roncesvalles streetcar

Roncesvalles braces for more streetcar construction

Mention the words streetcar and construction to Roncesvalles residents and business owners, and you're likely to see their heads start to shake.

When the street was rebuilt in 2009 to replace aging public works infrastructure and streetcar tracks, the two-part process drew out so long that a number of businesses closed.

Given the frustration that accompanied that project, news that the TTC will have to alter some of the streetcar bump outs installed at the time has already been cause for some grumbling on the street.

"When the bump outs were built, there were rough specifications for the new streetcars," notes area Councillor Gord Perks. "The final specs for the boarding ramps weren't available. As it happened, their range of movement was narrower than first laid out."

That means that some of the bump outs need to be shaved down and some need to be built up. Or, if you prefer to be dramatic, the ghost of the earlier construction job still haunts the street.

But Perks and other community stakeholders like the Roncesvalles BIA are committed to making the next phase of construction a far less trying experience. Even if the work required is less drastic, efforts are being made to go about it in the most efficient manner possible.

In this case, timing is everything.

The intersection of Queen/King/Roncesvalles is due for reconstruction work, the bulk of which had been scheduled for spring and summer of this year. A delay in securing replacement track, however, meant that the project was recently pushed to 2019.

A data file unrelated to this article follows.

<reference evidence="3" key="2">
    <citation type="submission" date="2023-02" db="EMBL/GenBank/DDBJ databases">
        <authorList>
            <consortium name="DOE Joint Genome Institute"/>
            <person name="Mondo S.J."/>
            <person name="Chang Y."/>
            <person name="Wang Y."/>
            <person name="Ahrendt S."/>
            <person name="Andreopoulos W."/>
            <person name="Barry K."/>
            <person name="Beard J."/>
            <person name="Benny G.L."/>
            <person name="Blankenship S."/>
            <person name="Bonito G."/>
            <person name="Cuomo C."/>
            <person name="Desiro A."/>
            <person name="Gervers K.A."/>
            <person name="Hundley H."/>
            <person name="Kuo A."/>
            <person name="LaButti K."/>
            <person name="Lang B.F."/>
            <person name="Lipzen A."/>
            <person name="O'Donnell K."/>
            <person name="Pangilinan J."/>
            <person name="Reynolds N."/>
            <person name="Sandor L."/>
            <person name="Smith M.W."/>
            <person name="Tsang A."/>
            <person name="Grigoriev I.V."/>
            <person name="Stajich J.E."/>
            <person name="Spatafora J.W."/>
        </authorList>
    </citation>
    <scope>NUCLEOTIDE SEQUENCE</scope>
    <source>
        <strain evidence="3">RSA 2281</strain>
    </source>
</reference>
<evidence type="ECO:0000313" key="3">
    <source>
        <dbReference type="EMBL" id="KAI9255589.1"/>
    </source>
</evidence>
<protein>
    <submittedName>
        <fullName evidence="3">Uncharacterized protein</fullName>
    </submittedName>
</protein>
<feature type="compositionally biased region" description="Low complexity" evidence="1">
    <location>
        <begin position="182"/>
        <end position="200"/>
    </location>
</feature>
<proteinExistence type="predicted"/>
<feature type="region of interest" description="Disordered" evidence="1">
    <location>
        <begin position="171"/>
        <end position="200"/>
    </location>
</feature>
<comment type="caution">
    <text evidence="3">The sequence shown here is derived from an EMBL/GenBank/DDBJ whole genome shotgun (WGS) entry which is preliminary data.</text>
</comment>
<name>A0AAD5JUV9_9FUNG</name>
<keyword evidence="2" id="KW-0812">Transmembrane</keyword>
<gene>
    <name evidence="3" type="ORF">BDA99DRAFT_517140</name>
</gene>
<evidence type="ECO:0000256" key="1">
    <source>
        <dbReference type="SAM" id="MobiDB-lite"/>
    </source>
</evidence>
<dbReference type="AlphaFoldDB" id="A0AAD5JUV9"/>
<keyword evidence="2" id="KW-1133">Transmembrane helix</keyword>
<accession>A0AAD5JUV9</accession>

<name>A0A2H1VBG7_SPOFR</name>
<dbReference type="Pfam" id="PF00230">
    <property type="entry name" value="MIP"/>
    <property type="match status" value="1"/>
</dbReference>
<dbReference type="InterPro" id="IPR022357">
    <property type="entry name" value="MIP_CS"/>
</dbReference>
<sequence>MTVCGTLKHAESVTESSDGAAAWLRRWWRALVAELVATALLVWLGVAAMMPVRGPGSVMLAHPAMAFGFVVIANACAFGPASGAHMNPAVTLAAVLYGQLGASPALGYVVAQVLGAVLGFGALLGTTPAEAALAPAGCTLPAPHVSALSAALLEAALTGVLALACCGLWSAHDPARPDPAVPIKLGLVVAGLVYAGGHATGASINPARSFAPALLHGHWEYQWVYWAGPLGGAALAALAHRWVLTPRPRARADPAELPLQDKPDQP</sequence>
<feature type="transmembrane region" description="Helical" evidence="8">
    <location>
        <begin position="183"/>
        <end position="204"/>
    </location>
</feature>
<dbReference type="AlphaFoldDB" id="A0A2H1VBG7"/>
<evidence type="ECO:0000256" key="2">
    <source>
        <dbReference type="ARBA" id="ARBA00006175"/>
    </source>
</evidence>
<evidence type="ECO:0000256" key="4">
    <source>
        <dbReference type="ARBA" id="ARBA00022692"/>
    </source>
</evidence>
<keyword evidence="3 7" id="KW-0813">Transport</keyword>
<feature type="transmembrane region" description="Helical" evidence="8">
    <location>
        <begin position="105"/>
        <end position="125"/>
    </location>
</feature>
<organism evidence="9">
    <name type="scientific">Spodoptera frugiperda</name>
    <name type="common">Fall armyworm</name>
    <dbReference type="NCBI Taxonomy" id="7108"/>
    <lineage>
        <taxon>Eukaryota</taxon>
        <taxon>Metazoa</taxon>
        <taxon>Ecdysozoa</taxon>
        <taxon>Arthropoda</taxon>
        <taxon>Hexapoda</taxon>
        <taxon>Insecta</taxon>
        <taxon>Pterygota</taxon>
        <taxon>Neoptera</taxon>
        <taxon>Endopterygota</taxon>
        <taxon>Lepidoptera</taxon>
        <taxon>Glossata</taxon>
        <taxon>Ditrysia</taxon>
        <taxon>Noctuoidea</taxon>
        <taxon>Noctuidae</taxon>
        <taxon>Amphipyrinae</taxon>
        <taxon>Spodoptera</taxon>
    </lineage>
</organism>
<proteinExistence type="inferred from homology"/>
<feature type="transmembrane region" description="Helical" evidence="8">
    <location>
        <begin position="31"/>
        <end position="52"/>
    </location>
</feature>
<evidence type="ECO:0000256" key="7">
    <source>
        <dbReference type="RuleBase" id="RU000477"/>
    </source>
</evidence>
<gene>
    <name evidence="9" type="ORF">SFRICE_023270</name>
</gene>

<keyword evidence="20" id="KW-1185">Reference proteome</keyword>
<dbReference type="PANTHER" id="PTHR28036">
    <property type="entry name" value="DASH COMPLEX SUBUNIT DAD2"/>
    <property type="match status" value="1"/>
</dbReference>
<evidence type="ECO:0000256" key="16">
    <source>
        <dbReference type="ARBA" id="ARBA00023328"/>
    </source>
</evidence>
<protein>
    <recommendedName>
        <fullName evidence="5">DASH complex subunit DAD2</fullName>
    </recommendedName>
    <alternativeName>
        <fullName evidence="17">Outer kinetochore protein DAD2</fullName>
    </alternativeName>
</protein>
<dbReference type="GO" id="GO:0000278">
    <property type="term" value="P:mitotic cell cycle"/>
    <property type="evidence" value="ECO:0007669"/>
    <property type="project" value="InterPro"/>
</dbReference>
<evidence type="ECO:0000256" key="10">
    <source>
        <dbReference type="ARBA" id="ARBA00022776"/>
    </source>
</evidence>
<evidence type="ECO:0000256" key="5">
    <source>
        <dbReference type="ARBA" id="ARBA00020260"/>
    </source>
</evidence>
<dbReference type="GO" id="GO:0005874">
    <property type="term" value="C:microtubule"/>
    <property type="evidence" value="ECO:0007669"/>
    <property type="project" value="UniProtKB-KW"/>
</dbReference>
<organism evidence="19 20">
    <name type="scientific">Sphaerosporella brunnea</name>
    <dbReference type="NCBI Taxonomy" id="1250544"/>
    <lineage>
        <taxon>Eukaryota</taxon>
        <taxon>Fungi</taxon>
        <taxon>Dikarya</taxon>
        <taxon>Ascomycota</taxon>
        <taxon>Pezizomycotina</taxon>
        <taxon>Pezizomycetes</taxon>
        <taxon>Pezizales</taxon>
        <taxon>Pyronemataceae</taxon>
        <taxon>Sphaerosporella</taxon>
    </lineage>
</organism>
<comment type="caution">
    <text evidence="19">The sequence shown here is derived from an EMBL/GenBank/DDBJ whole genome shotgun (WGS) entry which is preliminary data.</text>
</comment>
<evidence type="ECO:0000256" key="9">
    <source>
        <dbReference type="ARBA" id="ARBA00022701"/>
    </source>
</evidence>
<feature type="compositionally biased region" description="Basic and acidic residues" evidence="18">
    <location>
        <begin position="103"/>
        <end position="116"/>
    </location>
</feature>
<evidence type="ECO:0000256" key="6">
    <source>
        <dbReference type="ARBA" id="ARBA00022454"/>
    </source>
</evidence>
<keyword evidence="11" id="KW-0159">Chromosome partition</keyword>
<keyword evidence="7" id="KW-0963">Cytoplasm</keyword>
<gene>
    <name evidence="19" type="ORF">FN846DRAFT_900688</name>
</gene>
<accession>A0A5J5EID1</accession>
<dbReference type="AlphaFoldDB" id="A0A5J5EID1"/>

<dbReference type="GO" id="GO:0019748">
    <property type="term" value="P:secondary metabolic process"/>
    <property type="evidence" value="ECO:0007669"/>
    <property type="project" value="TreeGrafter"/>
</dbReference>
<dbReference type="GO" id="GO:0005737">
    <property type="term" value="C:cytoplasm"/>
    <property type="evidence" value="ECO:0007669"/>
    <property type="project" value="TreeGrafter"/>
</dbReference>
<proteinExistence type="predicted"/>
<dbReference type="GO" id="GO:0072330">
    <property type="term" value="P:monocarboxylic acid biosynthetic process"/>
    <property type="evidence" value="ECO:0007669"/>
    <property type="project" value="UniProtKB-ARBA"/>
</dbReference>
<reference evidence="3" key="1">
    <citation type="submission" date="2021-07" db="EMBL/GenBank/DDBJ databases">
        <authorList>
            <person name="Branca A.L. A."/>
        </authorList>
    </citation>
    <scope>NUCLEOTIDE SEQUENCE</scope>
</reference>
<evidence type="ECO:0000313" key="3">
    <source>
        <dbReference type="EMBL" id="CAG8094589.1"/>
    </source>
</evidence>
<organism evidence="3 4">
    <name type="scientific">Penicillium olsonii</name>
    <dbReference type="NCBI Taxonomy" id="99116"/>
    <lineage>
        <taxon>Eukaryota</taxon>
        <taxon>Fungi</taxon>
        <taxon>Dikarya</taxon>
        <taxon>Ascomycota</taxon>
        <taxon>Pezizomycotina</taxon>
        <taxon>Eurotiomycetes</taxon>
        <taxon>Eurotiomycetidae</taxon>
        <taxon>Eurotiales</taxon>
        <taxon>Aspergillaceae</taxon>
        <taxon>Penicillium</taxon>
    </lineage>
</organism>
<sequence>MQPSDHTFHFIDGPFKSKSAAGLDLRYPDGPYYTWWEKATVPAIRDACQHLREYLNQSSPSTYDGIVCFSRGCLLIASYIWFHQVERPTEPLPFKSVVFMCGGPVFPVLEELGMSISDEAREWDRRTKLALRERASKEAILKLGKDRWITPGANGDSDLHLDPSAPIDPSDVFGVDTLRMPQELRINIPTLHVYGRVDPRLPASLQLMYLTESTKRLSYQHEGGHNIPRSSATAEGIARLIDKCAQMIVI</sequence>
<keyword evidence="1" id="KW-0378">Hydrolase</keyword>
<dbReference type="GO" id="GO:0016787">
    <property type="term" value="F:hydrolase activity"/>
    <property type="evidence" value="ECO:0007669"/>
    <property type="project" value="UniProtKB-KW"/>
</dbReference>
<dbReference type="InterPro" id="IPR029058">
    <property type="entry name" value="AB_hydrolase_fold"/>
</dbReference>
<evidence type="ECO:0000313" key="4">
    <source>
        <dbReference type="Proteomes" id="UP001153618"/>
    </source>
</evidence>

Rather than hastily proceeding with work to retrofit the bump outs, which will necessitate the removal of streetcars during construction, both projects will now be completed at the same time, as streetcar service will already be suspended for work on the intersection.

"We consulted with the community and made a promise to do both projects at the same time," Perks explains. "Staff believe they can get the bump out work done in the same period of time as work on the intersection."

The reconstruction of Queen/King/Roncesvalles was already on the books, so combining the two projects should significantly diminish the collective duration of work on the street.

Lead photo by

Brian Cameron


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